Thursday, March 30, 2017

Lesson As Old As Time

Same story, new spin.

Two weeks ago my grad school friends and I met for the opening weekend release of Beauty and the Beast. There was a lot of excitement surrounding the meet up, as these teacher friends and I usually only get together during school holidays and breaks (#teacherlife). There was also, simply, a lot of excitement surrounding the release of the movie. After all, it's been 26 years since Disney released the animated version of Beauty and the Beast.

I'm not 100% sure why....perhaps it was because I saw the movie with fellow teachers (and our sons), or the fact that it's been such a long time since the original, or a combination of the two, but I started thinking about how Beauty and the Beast is a tale of how we as educators need to re-invent our teaching and re-release it for a new audience.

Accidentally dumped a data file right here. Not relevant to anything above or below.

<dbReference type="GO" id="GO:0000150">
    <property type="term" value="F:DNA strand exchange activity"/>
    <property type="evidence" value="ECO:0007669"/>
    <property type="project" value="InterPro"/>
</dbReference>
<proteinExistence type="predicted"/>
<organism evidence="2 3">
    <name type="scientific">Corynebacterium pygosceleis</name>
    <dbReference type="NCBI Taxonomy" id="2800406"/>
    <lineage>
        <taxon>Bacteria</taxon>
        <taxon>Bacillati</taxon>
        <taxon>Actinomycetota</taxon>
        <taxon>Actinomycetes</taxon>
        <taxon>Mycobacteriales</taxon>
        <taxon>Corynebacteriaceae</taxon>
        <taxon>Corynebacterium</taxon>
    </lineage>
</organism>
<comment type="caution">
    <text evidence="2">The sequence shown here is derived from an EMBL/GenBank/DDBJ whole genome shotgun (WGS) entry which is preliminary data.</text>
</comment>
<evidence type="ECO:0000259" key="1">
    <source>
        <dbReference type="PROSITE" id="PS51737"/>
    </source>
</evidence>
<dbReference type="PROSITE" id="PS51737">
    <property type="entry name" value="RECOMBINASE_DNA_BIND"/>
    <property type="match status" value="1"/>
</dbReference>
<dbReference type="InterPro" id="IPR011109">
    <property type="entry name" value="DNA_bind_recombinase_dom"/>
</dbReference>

Some would say there is nothing wrong with the original 1991 version of Beauty and the Beast. The animation was perfect. The scenery was perfect. The music was perfect. The supporting characters were perfect. Belle was perfect. The movie was perfect! How could it be improved? How do you improve perfection? I know teachers who feel this way about their teaching. They ask, "Why do I need this new... (fill in the blank), my kids have always learned with my methods. They do well on the state test."